“Someone on one of the boards added that in; I don’t know why,” he said with a laugh.
A visit to Flamig Farm today can include seeing, feeding, and even petting animals like horses, chickens, rabbits, cattle, goats, and many other farm animals. For some kids it is a first chance to get close to the animals and make a connection that Nevin said lasts a lifetime
For his efforts, Christensen was recently given the Judi Friedman Lifetime Achievement award from People’s Action for Clean Energy (PACE). Named after the Canton woman who founded the organization, along with her husband Lou, in the early 1970s, the award reads, in part, “The award recognizes Nevin’s “lifetime of service dedicated to sustainable living in every aspect of his life. Nevin has been a pioneer in clean energy and sustainable farming practices at his family business Flamig Farm. Through personal example and educational programs at the farm, he has trained several generations of environmental advocates and leaders.“
Mark Scully, the President of PACE, said that what you see with Nevin is what he truly believes.
“It’s who he is. Nevin walks the walk,” Scully said. “Every aspect of what he does is an expression of his life.”
That life has not been an easy one, but don’t look to pity Christensen. “We could have sold in the fourth generation and that goes through my mind,” he said. “We came close to selling a few times but there was always a little something saying, ‘stay.’”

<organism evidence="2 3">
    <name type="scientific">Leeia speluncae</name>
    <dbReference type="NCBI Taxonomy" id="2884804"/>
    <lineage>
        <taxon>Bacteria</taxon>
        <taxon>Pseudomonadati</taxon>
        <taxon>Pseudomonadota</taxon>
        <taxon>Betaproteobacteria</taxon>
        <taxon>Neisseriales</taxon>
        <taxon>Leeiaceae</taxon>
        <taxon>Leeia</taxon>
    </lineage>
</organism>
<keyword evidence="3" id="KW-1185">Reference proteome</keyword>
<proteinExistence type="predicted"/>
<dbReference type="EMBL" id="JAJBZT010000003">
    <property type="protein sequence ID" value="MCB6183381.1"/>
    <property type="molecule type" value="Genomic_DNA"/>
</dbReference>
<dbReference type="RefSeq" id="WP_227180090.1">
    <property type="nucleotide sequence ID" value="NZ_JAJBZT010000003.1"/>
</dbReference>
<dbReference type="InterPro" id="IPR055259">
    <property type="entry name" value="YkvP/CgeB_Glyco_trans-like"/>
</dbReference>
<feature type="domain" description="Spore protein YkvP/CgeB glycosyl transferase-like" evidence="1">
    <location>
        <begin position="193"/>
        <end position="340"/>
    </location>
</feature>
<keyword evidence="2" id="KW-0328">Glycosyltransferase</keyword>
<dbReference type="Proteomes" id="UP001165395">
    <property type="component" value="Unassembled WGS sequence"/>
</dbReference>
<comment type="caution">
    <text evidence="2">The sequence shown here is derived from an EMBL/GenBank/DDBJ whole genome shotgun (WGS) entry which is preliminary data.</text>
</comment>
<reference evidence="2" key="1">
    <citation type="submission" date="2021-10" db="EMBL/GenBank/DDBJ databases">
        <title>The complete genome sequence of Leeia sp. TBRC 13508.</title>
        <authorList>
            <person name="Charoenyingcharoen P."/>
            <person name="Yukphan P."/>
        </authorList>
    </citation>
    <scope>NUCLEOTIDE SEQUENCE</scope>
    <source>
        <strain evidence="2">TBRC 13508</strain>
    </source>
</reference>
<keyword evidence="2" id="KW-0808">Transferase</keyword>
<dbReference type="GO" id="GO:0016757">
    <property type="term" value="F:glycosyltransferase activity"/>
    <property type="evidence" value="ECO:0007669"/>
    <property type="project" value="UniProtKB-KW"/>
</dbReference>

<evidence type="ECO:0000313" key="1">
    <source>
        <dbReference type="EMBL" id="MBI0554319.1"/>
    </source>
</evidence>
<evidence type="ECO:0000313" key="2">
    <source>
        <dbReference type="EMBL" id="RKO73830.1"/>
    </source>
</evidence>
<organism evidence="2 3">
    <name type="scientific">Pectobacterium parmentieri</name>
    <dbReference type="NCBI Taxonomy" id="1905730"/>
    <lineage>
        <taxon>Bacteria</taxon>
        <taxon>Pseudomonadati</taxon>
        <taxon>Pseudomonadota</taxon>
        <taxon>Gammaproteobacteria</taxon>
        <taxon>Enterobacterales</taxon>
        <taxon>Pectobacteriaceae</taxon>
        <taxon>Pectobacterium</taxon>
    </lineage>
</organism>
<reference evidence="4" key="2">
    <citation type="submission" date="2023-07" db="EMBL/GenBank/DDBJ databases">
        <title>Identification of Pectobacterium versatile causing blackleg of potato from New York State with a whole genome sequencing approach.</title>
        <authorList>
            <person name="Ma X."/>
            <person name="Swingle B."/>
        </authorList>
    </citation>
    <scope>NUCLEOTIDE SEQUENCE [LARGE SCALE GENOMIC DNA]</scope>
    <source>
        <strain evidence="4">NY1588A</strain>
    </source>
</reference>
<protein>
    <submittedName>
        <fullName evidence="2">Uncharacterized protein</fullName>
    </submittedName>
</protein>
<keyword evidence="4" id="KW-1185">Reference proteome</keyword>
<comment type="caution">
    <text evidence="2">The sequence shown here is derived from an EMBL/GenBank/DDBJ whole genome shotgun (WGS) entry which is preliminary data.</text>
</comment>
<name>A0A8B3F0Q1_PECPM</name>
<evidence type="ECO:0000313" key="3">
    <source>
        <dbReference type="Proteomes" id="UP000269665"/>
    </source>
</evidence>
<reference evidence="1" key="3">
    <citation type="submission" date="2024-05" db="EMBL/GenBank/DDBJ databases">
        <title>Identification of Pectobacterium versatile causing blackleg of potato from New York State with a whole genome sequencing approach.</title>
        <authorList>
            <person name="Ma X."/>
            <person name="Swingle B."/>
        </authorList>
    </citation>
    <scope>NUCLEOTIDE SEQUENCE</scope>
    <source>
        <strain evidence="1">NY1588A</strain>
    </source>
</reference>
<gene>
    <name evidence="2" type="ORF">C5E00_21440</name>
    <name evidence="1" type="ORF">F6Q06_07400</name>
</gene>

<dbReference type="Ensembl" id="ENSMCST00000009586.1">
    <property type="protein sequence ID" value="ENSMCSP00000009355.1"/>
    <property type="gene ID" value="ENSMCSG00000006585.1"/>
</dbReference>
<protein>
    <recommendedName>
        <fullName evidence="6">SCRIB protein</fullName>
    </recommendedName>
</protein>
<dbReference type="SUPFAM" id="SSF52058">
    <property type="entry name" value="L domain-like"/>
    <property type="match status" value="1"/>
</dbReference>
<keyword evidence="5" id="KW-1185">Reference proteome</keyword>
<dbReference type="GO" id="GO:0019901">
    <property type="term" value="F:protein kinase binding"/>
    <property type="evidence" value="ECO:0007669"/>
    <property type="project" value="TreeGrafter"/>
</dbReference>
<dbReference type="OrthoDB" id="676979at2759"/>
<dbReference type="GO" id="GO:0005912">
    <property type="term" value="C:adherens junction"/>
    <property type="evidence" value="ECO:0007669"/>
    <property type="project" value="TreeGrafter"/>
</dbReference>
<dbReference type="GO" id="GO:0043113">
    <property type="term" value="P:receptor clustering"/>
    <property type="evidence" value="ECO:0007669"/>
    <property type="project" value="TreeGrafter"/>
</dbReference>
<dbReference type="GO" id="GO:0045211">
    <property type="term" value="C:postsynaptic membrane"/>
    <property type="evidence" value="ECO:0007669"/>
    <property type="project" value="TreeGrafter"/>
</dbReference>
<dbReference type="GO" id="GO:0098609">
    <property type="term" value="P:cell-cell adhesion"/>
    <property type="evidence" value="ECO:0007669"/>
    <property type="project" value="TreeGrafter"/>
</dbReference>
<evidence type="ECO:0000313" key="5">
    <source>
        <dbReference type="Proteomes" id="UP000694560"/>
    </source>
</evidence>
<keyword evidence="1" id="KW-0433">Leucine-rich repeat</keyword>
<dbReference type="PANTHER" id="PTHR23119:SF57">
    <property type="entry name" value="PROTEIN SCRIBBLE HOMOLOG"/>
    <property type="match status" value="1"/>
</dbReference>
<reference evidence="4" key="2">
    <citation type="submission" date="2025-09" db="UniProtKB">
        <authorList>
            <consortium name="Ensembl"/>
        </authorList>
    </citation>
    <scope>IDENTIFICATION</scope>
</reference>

Three years ago, he suffered a stroke and said he came close to dying. While recovering he said he learned a very valuable lesson. “I don’t rush anymore. And I laugh a lot more now.”
That wasn’t always the case as the financial pressures hitting farmers across the country are no stranger to Flamig Farm. “The economics used to be terrible and the hardest part of all this was during the incredibly tough economic times.” It was the willingness to try new things that helped to literally save the farm.
“The Halloween Hayride kept us in business and my wife Julie gets a lot of credit as she picks up most of the hard work,” said Nevin.
The newest venture is a wedding/party event location with a breathtaking view across rolling fields leading to the mountains. Eldest son Peter came back to the farm after graduating college and he and Julie are running the event location as the farm continues to evolve.
“The challenges of making it run as a farm doesn’t work without economic sustainability,” Nevin said. “Education and entertainment make it work for us.”
The impact of Flamig Farm can be generational as Nevin said he has former campers who have become veterinarians, others come back as camp counselors including one who first came there at age five. “Our staff is the best and they become friends for life. Building community is what it is all about.”
Nevin Christensen speaks with pride when he talks about having his two sons learning and helping run the family business, knowing that it will be in good hands for a fifth generation. He is also full of hope that the things Flamig Farm believes in, and the lessons that they teach there and in the greater community will make a difference for generations to come.
“I tell the campers to take it as a piece of their being for the rest of their lives. We are so disconnected from nature; they need to know that we are connected with nature and we have to take care of it.”